Even though Ralph Waldo Emerson once called him “the prophet of bran bread and pumpkins,” Sylvester Graham was a serious man. A preacher by training and a lecturer by profession, he concerned himself with nothing less than the human condition. In his “Lecture to Young Men on Chastity,” published in Providence in 1834, Graham argued that people of all ages and of both sexes were causing themselves, and thus society, to become “debased, degraded, diseased and destroyed” by indulging in sensory excess of all kinds, but most significantly, in “self-pollution.”
A man chasing fame, he saw his Northampton, MA home one day becoming a museum in his honor. Were he alive today, though, Graham would likely not be impressed by his legacy. He became a household name, to be found in cupboards and pantries across America, but the graham crackers that we know bear little resemblance to the cure he developed for America’s most shameful ills. Indeed, the innocent s’more is a perversion of Graham’s enduring contribution to American childhood.
Graham developed “the science of human life” according to which self-pollution, lasciviousness, and, most acutely, masturbation, could cause almost every possible malady. He outlined his specific worries in On Chastity: it was not so much the “mere loss of semen” with which he concerned himself, but the “peculiar excitement, and the violence of the convulsive paroxysms, which produce the mischief.” He addressed his speech to young men, but was quick to point out that women were only by nature slightly less at risk than their male counterparts. He geared his teachings towards the younger generation because he had already written off the older perpetrators. The damage was too significant; the vice was too entrenched. Graham’s background as a minister and his readings in the new field of physiology heavily informed his work. Stephen Nissenbaum, in Sex, Diet, and Debility in Jacksonian America, explains: “Graham wished to purge the souls of his generation by cleansing their debauched bodies.”
Masturbation, and even excessive consensual intercourse, was a crime of the body and of the mind, and each one fed the other, leading the weakened victim down a spiral of physical and psychological impairment. His problems with this depraved sport were manifold. Besides the violence of the act, the effort that it required, and the exhaustion that ensued, there were three other issues at stake.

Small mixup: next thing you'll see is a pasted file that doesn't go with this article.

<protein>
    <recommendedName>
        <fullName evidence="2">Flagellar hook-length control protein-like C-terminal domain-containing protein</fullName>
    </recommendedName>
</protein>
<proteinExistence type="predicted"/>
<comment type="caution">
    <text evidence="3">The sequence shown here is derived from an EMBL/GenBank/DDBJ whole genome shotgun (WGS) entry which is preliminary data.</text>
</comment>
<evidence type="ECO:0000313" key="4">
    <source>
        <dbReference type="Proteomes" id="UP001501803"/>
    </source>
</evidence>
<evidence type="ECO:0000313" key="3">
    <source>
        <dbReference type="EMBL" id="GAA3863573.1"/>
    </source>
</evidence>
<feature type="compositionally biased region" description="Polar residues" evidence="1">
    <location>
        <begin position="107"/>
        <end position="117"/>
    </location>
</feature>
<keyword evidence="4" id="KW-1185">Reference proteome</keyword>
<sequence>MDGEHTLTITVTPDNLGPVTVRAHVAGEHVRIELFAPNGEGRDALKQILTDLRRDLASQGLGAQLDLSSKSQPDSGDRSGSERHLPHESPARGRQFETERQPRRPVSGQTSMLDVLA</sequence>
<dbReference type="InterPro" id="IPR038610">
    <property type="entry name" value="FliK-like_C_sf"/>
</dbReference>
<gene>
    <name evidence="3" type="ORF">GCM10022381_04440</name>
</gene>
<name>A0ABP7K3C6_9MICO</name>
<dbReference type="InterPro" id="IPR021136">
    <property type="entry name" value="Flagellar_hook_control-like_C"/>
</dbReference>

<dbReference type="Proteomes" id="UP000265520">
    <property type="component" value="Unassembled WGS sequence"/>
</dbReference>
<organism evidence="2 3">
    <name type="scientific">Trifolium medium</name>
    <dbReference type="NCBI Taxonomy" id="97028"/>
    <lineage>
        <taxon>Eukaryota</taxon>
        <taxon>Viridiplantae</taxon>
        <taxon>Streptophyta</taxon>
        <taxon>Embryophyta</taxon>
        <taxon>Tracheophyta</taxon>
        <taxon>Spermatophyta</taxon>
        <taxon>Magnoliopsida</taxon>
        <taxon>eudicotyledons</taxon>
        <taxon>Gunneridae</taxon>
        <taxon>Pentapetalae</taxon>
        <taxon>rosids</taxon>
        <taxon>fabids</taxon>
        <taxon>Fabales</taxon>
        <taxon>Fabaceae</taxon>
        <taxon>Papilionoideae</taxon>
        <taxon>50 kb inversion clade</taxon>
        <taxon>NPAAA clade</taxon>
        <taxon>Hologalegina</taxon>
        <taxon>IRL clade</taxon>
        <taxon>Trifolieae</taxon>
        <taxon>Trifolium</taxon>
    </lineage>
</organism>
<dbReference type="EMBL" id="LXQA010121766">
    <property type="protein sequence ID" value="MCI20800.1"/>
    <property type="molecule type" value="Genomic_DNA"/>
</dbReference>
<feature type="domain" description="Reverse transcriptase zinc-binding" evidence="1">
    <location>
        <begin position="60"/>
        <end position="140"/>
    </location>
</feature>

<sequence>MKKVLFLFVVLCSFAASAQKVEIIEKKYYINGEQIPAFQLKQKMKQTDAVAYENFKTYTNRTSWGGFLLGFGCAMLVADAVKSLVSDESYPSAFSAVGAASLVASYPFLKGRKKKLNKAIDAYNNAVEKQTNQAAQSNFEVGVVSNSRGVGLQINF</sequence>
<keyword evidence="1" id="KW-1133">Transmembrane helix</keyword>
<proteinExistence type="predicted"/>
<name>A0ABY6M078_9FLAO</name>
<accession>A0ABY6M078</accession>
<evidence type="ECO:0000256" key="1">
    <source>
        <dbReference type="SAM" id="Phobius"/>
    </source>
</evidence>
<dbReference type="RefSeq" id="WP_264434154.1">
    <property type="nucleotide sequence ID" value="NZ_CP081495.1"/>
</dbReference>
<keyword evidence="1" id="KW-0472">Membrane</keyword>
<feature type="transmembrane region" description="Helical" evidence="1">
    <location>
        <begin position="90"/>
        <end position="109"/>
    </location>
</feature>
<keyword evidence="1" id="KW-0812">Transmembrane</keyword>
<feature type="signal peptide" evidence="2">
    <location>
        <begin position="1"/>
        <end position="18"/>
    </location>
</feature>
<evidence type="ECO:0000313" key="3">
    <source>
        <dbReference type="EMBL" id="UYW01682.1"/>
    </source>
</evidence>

The first was the early age at which men, in particular, fell prey to the habit, a phenomenon that he saw as “one of the most alarming evils in our land.” Because of this, entire generations were reaching adulthood debilitated, “with a broken-down constitution, with a body full of disease, and with a mind in ruins.” The next was that the tyrannical occupation was a solitary one. The perpetrator did not need the consent of any other person and therefore the only prerequisite was an easy one: privacy. It seemed as though there was nothing stopping young people from indulging freely whenever they found themselves without company. The final and perhaps most threatening repercussion of self-pollution was the guilt that Graham claimed naturally ensued. This was the most insidious of problems: “every one who is guilty of it, feels an instinctive shame, and deep self- loathing, even in his secret solitude, after the unclean deed is done!” The depression that followed reckless masturbation posed a great threat to society: men were becoming listless, indecisive, and pessimistic. Today, this sounds like stale rhetoric, but Nissenbaum argues that Graham was the first writer to express “a new fear of human sexuality that would become one of the trademarks of the late nineteenth century.”